It is an established fact that both men and women lose muscle and experience increased body fat percentages as they age.

Muscle mass makes us look slimmer, better toned, and allows us to perform better physically.  Weight training helps to retain or even add muscle mass, but this will only happen if enough protein is consumed.

protein and muscle mass

It’s important that we eat enough protein each day to cover our body’s needs and maintain muscle mass, especially as we age. Protein helps your body to maintain a proper fluid balance, builds and repairs tissues, transports nutrients, and provides other essential functions.  Each protein is made up of smaller building blocks called amino acids. Because the body cannot store amino acids, it must get a regular supply from the diet.

The U.S. government’s RDA (Recommended Daily Allowance) is less than ideal and you will fall short if you follow it.

A good general guideline is for women to consume approximately 75 grams per day and for men to consume approximately 100 grams per day.  You can double each of those amounts if you consistently engage in heavy exercising.  

Not only will this help you avoid the loss of lean muscle mass as you age (sarcopenia), but consuming the right amount of protein will also help with controlling weight and appetite.

Lean meats like chicken or turkey breast are excellent sources of protein.  For those of you who like smoothies or shakes, adding 25 grams of protein powder to your shake from a source like whey protein is a good choice.  Whey protein has also been found to enhance immune function.

Protein Before and After a Workout

The evidence from research is mixed when it comes to consuming protein before or after a workout for best absorption and muscle gain.  Many experts suggest you should consume protein within a certain window of time. such as within 2 hours of a workout.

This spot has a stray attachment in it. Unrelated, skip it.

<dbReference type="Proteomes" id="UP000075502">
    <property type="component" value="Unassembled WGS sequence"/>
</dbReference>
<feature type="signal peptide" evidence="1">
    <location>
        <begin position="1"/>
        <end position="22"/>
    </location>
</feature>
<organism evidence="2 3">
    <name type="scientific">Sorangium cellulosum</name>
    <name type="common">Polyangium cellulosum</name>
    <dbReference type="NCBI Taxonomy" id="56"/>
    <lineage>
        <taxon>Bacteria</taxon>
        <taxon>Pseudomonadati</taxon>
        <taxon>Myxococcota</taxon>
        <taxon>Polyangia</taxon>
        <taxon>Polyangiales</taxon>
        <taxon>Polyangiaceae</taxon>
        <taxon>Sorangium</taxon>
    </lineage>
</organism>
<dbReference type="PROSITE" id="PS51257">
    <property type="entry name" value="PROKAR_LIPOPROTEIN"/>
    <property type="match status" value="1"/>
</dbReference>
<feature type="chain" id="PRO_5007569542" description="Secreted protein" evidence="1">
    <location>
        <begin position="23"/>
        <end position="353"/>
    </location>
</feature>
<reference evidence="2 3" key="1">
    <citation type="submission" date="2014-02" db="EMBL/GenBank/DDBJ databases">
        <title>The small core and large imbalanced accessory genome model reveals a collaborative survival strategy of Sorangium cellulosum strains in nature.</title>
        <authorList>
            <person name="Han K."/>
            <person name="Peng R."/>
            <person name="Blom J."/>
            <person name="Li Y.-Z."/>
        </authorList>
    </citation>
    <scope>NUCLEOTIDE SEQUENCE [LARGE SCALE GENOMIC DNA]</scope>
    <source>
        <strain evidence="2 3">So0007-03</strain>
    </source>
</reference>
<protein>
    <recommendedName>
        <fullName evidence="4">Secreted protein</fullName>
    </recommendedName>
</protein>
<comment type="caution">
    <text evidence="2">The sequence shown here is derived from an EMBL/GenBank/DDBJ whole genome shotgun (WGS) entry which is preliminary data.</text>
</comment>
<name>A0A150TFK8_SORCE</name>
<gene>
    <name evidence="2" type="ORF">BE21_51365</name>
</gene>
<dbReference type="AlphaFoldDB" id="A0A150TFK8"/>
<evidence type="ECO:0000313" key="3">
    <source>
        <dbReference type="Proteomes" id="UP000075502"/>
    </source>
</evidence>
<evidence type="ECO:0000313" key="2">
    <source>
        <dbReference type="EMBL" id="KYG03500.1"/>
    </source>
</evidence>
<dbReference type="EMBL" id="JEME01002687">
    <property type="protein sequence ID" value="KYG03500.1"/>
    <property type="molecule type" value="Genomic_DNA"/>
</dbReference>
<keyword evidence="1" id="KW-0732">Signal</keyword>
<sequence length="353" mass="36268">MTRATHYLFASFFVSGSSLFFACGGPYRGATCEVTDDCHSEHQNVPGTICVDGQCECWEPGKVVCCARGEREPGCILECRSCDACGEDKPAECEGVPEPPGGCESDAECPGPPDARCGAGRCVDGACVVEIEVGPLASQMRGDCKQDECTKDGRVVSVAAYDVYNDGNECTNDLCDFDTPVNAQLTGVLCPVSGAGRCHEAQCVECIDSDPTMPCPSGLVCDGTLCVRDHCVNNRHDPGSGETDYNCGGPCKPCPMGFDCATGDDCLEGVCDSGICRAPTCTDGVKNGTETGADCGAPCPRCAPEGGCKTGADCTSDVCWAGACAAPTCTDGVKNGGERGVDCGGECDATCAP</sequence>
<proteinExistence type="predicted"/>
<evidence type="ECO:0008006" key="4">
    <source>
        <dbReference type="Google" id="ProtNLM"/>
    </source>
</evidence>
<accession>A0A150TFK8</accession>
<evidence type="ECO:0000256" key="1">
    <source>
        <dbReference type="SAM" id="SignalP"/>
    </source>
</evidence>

For muscle and fitness gains, the timing is not as important as the overall amount of protein you consume in a day.

GOOD SOURCES OF PROTEIN

When it comes to consuming adequate amounts of protein, variety is important to ensure you get all the essential amino acids your body needs. Some foods that are high in protein, with all essential amino acids, include:

  • Three ounces of skinless chicken – 28 grams
  • Three ounces of steak – 26 grams
  • Three ounces of turkey – 25 grams
  • Three ounces of tuna or salmon – 22 grams
  • Three ounces of shrimp – 20 grams
  • Six ounces of Greek yogurt – 18 grams
  • Four ounces of one percent fat cottage cheese – 14 grams
  • One ounce of soy nuts – 12 grams

Nuts and seeds are also good sources of protein as a one-ounce serving has between four and seven grams of protein.  There is also a variety of plant-based protein on the market today:

Resource Link:  Protein Content of Common Foods PDF 

 

Popular plant-based proteins include:

Quinoa – an ancient grain that looks similar to couscous but has a crunch texture and nutty flavor. It is a great rice substitute and can be added to many dishes or salads.